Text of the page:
• Paul Henninger, Partner |
3 min read

ESG is non-negotiable.  What might once have been in the category of ‘nice to have’ previously, is now top of the board agenda across financial services firms.  Increasingly, ESG is being embedded into firms’ systems, processes, strategy, and informs decision making across the board.  When done well, it becomes part of an organisation’s culture and DNA and this is reflected in conversations I’m having with C-suite leaders who are taking an active step in pursuing change.

But let’s not pretend it’s easy.  Pressure from regulators, counterparties and stakeholders is increasing, but significant challenges remain. When ESG encompasses any activities unrelated to revenue, it can sometimes be difficult to pinpoint a starting point. The first challenge that firms need to address and grapple with is data. A recent study with more than 100 banks, insurers and wealth and asset management companies found they regarded the lack of available relevant data as the single greatest challenge preventing them from adequately addressing climate risk.

Data and analytics are critical components to any ESG assessment and form part of the metrics that now reflect an organisation’s performance. By 2025, UK banks and insurers will be required by the Prudential Regulation Authority (PRA) to provide financial disclosers relating to climate risk. So, with outdated data sets across multiple systems, investment in new analytics frameworks and technology, alongside new data sources, will be crucial in leveraging and delivering new, scalable insight and supporting growth with ESG at the core.

To progress the ESG data conversation, KPMG have collaborated with Google Cloud to develop a report that looks at today’s ESG landscape and dive into some of the data challenges that businesses face. Within this, we look at why financial service firms desperately need more ESG data, where they currently lack the data and analysis they crave, and how they might begin to close some of these gaps.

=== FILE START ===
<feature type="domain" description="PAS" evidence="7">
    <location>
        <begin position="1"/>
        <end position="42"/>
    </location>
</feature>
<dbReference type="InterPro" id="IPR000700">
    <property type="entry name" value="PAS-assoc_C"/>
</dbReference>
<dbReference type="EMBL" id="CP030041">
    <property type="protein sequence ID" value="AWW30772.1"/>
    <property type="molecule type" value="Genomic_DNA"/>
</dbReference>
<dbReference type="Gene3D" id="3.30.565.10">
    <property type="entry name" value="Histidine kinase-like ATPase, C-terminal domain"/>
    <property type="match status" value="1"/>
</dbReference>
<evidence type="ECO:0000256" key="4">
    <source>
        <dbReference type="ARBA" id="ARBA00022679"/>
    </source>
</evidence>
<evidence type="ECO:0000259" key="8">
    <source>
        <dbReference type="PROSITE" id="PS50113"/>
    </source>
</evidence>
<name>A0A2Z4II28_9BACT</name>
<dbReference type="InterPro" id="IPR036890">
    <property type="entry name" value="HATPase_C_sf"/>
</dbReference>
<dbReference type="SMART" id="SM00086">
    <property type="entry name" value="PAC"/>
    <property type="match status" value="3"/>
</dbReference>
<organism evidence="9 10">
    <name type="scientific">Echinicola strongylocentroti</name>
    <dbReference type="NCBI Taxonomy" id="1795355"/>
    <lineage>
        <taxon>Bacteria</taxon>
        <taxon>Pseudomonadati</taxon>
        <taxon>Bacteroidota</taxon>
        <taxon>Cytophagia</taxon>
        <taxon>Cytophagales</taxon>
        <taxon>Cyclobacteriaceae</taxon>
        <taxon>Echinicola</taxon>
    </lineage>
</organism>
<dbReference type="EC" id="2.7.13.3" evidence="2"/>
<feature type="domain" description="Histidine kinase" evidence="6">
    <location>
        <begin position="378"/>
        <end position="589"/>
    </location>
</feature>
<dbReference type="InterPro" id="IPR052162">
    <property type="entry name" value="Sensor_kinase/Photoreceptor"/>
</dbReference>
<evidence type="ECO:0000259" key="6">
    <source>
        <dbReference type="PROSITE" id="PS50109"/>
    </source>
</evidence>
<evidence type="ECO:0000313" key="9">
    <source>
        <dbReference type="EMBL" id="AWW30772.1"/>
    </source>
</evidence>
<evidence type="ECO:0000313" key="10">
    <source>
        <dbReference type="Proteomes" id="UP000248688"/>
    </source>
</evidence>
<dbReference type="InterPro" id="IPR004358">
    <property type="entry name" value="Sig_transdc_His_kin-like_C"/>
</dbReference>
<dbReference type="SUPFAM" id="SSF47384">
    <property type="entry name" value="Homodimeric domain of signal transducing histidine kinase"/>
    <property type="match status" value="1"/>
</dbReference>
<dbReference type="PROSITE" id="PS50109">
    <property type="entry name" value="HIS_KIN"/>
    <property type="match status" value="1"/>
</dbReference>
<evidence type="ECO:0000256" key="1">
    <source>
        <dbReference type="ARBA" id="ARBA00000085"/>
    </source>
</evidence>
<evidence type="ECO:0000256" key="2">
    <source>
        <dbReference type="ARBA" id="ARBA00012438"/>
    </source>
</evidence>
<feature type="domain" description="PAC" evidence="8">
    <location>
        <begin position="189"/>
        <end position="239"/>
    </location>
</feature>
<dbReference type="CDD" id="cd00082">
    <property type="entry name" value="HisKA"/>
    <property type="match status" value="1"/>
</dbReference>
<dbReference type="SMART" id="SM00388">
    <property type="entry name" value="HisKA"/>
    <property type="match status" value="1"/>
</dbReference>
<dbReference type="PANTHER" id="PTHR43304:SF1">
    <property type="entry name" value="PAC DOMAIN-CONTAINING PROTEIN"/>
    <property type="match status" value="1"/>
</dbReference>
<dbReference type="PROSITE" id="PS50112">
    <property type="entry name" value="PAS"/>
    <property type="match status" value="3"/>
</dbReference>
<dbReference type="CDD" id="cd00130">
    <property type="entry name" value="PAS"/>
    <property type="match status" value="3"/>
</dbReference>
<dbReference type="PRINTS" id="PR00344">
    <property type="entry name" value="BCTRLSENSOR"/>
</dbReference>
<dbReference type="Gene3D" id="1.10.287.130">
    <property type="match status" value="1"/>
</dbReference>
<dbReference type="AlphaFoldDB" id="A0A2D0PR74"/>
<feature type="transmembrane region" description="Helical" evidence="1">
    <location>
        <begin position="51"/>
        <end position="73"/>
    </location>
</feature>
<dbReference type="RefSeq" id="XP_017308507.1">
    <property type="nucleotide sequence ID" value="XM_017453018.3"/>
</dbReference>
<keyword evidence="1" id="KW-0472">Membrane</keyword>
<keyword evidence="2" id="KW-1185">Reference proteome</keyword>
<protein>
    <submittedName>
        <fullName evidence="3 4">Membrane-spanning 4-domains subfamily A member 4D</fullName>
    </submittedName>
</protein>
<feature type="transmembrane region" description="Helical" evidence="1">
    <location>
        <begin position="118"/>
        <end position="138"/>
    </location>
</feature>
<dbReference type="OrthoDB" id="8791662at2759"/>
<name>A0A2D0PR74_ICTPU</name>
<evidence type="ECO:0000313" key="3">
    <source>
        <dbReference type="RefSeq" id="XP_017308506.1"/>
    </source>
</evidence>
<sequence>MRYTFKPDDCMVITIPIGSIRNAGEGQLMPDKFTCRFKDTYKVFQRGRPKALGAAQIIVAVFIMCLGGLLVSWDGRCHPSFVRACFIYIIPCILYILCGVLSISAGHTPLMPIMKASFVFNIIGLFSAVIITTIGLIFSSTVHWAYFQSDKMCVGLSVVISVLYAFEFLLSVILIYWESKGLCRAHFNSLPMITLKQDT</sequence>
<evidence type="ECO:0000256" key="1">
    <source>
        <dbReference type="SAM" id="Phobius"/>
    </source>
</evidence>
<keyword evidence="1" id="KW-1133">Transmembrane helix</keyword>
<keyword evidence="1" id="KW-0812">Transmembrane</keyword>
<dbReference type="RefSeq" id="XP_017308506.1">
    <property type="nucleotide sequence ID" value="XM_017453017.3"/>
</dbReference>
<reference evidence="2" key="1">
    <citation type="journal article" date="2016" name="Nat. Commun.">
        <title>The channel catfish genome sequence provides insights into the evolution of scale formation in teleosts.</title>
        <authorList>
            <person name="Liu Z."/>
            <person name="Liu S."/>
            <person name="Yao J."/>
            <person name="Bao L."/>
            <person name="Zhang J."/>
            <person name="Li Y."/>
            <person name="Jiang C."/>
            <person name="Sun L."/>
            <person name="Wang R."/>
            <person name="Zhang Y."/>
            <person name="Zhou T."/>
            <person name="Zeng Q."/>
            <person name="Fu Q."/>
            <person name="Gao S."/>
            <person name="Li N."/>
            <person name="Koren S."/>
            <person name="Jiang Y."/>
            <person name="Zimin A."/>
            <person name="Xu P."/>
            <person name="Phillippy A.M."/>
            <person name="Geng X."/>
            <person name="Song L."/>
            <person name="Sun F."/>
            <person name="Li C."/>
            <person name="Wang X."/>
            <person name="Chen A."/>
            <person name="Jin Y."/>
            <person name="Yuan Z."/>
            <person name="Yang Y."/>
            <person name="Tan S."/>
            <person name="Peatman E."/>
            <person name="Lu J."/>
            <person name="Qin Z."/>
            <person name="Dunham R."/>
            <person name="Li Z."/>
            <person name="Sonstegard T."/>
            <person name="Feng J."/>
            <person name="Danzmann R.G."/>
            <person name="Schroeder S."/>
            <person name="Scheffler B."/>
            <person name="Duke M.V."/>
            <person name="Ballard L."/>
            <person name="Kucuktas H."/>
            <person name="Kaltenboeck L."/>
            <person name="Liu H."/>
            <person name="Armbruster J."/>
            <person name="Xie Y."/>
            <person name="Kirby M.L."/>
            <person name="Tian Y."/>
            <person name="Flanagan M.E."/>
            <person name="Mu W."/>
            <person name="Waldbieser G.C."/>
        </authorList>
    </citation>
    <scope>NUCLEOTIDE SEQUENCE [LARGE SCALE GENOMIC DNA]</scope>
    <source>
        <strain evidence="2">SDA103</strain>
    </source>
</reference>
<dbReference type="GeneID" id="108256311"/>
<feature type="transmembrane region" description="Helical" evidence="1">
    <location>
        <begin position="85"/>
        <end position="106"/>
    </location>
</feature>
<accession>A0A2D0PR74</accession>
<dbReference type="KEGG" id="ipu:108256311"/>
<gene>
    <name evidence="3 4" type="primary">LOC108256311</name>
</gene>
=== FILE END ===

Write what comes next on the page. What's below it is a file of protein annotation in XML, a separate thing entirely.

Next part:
A good starting point is to look at existing systems and processes. Legacy systems and records that are out of date are already driving remedial actions.  Inconsistency, a lack of standardisation, self-assessed disclosure and patchy coverage are all big issues when gathering and comparing data.  As we dig deeper into these problems, we gain a better understanding of the problems and we start to create a roadmap to the answers.

And whilst we can’t promise to provide all the answers, there are platforms and solutions available to help clients on this journey.  Imagine if you could unpick the data and drill directly through to source documents, to see what is driving changes in your ESG metrics in real time.  What about organising and prioritising the data to fit your firm’s definition of ESG?  One that fits with your firm’s culture not the opaque definition and construct of someone else.  Imagine if you could triangulate from multiple sources to find something much closer to the objective truth.

It's an exciting time to work with clients on ESG – a topic that will help define the future of business. Now is the time to understand the choices and actions needed for change. And using reliable, transparent, objective and verified data is the first step.

I would encourage you to take some time and look at our report, in collaboration with Google Cloud, on closing the disconnect in ESG data here. Further information can be found on our ESG webpage - If you would like to discuss further, please reach out to a member of the team.